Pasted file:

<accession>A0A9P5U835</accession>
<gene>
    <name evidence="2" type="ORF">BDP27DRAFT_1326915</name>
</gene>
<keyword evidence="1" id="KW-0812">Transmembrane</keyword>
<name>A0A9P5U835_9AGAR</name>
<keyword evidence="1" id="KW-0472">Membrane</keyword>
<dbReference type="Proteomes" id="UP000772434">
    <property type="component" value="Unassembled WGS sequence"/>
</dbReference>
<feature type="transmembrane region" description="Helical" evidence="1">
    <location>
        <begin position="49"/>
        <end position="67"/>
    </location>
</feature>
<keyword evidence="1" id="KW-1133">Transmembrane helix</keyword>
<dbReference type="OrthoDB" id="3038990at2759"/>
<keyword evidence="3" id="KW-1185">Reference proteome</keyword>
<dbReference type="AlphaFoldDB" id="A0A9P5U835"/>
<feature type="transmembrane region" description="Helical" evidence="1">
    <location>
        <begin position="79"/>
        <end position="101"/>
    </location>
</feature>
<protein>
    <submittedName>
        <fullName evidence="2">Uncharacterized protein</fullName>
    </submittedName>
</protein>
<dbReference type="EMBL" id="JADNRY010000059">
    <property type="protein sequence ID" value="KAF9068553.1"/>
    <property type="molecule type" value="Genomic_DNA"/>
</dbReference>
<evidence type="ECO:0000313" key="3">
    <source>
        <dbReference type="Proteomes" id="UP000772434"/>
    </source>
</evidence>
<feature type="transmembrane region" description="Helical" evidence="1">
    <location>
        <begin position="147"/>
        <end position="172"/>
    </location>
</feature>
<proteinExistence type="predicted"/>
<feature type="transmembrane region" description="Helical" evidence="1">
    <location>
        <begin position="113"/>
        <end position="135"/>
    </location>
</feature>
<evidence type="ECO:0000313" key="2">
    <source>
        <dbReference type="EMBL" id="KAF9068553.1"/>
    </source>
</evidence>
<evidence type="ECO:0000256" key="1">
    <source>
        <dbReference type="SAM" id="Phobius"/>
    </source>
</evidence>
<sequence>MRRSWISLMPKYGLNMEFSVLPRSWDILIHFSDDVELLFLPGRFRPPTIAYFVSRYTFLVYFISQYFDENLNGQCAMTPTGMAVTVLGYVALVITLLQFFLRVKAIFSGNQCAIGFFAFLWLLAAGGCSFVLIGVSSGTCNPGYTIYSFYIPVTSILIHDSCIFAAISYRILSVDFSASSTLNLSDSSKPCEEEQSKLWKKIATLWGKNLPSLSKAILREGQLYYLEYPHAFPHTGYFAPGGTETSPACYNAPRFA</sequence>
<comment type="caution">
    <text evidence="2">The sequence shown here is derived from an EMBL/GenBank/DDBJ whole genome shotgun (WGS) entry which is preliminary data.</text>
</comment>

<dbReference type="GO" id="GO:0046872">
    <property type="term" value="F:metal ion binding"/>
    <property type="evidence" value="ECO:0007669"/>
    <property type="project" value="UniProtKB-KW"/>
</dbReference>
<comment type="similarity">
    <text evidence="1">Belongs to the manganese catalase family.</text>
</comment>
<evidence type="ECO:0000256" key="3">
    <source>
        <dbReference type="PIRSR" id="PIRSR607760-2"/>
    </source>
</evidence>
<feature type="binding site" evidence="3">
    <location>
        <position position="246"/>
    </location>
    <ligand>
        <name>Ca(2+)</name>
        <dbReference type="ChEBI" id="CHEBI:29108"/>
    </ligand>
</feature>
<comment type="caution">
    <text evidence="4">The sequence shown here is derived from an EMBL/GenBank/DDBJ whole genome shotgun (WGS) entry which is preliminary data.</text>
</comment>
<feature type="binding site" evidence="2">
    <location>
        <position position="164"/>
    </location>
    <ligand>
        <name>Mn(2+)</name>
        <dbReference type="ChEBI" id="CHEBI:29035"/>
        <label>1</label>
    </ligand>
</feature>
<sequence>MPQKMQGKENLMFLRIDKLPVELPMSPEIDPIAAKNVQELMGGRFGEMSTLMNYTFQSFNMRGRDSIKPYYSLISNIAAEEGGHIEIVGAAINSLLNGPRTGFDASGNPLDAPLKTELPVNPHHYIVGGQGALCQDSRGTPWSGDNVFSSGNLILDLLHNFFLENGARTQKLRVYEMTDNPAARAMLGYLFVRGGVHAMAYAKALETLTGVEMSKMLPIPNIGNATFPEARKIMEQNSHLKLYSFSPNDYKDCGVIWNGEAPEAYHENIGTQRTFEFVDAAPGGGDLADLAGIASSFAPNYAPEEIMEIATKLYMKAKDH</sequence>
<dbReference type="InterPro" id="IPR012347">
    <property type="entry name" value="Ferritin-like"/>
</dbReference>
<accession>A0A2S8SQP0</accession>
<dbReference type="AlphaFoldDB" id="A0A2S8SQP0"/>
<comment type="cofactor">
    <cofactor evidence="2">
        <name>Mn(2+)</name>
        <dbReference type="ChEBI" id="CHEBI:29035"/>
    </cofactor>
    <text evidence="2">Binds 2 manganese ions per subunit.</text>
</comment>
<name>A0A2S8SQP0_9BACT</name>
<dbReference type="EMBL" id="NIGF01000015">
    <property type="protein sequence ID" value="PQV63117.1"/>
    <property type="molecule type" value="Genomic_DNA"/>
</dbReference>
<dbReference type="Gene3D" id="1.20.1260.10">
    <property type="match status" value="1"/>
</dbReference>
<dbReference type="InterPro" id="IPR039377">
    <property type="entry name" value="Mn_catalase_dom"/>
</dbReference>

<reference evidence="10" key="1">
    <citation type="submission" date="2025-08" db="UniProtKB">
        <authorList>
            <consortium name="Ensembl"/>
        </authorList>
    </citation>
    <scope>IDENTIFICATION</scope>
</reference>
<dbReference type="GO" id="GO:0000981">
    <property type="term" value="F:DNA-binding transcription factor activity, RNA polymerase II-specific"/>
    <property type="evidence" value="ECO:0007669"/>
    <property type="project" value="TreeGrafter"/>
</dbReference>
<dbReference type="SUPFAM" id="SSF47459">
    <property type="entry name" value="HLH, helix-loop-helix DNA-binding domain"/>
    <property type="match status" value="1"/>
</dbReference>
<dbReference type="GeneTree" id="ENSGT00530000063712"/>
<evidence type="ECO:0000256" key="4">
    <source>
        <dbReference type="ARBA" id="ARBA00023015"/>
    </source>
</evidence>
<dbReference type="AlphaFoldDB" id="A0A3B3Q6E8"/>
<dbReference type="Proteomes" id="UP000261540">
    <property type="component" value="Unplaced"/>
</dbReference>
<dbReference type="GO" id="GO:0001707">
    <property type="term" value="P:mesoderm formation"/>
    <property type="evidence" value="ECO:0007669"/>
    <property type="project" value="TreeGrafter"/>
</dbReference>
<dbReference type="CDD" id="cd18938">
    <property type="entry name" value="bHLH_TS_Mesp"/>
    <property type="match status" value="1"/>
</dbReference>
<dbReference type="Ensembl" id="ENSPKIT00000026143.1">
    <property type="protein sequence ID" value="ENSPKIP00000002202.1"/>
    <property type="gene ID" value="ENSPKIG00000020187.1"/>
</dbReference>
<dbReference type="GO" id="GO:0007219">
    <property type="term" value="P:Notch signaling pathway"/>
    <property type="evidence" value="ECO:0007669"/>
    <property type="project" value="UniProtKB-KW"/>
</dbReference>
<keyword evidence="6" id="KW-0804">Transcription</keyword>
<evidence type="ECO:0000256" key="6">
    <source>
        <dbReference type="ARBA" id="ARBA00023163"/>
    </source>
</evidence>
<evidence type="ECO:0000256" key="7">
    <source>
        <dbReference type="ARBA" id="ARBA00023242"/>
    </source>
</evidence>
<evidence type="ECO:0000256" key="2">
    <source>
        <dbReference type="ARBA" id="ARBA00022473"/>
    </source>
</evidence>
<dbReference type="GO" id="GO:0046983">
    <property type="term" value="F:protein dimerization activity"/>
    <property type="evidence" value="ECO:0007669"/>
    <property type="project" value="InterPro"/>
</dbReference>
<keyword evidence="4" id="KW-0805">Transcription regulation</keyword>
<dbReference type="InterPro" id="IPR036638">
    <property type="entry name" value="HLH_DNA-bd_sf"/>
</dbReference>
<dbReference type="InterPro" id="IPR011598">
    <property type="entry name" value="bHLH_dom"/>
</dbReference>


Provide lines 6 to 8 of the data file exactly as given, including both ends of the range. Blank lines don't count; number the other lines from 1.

<name>A0A9P5U835_9AGAR</name>
<keyword evidence="1" id="KW-0472">Membrane</keyword>
<dbReference type="Proteomes" id="UP000772434">